China's CNPC targets 50% slash in methane emission intensity by 2025

BEIJING (Reuters) - China National Petroleum Corp (CNPC), the country’s biggest oil and gas producer, plans to deepen its cut on methane emissions and set a more ambitious pledge than its previous commitment to the Oil and Gas Climate Initiative (OGCI).

FILE PHOTO: The logo of CNPC (China National Petroleum Corporation) is pictured at the 26th World Gas Conference in Paris, France, June 2, 2015. REUTERS/Benoit Tessier/File Photo

“CNPC lowered methane emission intensity by 12.3% in 2019 from the baseline of 2017. Above that, we expect to further slash 50% by 2025 and strive to reach world’s first-class methane emission management level,” the company said in a statement on Thursday.

Methane is emitted during the production and transport of coal, natural gas, and oil. More than 40% of China’s methane is emitted during upstream gas and oil operations and coal production.

As a member of OGCI - a consortium of 12 world’s leading energy firms that aims to accelerate the industry response to climate change - CNPC two years ago had pledged to reduce by 2025 the average methane intensity to below 0.25% from 2017 level, with the ambition to achieve 0.2%.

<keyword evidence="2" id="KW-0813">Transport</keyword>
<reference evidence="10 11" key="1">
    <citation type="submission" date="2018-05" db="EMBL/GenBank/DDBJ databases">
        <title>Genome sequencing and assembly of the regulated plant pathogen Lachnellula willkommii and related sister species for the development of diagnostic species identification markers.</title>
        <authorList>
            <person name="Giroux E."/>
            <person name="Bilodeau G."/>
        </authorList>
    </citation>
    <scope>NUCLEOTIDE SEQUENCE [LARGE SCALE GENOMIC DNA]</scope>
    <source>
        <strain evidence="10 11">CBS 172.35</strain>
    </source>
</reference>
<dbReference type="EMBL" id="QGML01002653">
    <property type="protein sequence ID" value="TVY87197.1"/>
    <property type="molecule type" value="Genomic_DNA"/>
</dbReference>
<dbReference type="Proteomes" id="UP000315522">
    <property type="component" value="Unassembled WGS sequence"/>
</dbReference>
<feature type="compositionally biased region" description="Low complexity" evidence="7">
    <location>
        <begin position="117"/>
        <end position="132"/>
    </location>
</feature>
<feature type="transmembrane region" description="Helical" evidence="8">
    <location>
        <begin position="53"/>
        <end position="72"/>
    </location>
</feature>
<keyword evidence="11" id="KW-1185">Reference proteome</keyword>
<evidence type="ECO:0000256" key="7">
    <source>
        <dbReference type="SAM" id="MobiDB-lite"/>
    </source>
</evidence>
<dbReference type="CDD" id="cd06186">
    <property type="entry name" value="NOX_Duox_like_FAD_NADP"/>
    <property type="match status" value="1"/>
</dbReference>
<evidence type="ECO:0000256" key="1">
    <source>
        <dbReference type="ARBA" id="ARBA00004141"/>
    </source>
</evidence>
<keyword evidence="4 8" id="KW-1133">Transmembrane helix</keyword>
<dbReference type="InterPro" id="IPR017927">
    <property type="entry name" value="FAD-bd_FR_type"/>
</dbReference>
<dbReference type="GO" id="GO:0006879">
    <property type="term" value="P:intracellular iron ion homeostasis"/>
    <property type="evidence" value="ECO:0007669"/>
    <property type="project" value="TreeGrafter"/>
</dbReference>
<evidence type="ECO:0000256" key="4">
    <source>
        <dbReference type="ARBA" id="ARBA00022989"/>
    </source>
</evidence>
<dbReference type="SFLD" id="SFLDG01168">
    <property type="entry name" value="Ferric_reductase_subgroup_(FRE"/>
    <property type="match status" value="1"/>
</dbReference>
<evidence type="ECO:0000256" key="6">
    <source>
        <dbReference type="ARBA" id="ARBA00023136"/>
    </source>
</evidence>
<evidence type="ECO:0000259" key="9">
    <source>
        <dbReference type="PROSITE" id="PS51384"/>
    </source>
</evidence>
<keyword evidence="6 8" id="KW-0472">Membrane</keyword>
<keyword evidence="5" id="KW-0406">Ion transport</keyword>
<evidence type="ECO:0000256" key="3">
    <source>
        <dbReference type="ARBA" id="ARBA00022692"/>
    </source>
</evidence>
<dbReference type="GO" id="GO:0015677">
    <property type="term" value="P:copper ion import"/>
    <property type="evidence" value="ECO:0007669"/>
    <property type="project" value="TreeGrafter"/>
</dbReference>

CNPC’s methane emission intensity stood at 0.32% in 2017.

The company said it has installed 48 methane emission recycling station at Tarium oilfield in the northwestern region of Xinjiang, with recycling capacity of 4.2 million cubic metres per day.

The recycling capacity for associated gas, mainly methane and some ethane, at Changqing oilfield in Shaanxi province reached 1 billion cubic metres per annum.

CNPC also plans to strengthen the task of emission monitoring and plugging methane leaks, to upgrade or replace equipment at oilfield and to minimise flaring.

In January, a senior Chinese climate change official said China will consider to roll out a campaign to control methane emissions when condition permits, as part of a more ambitious pledge to the Paris Accord.

China’s total annual methane emission was around 1.125 billion tonnes, about 9.1% of total greenhouse gas emissions, according to the last full inventory covering the year 2014.

Reporting by Muyu Xu and Chen Aizhu, Editing by Sherry Jacob-Phillips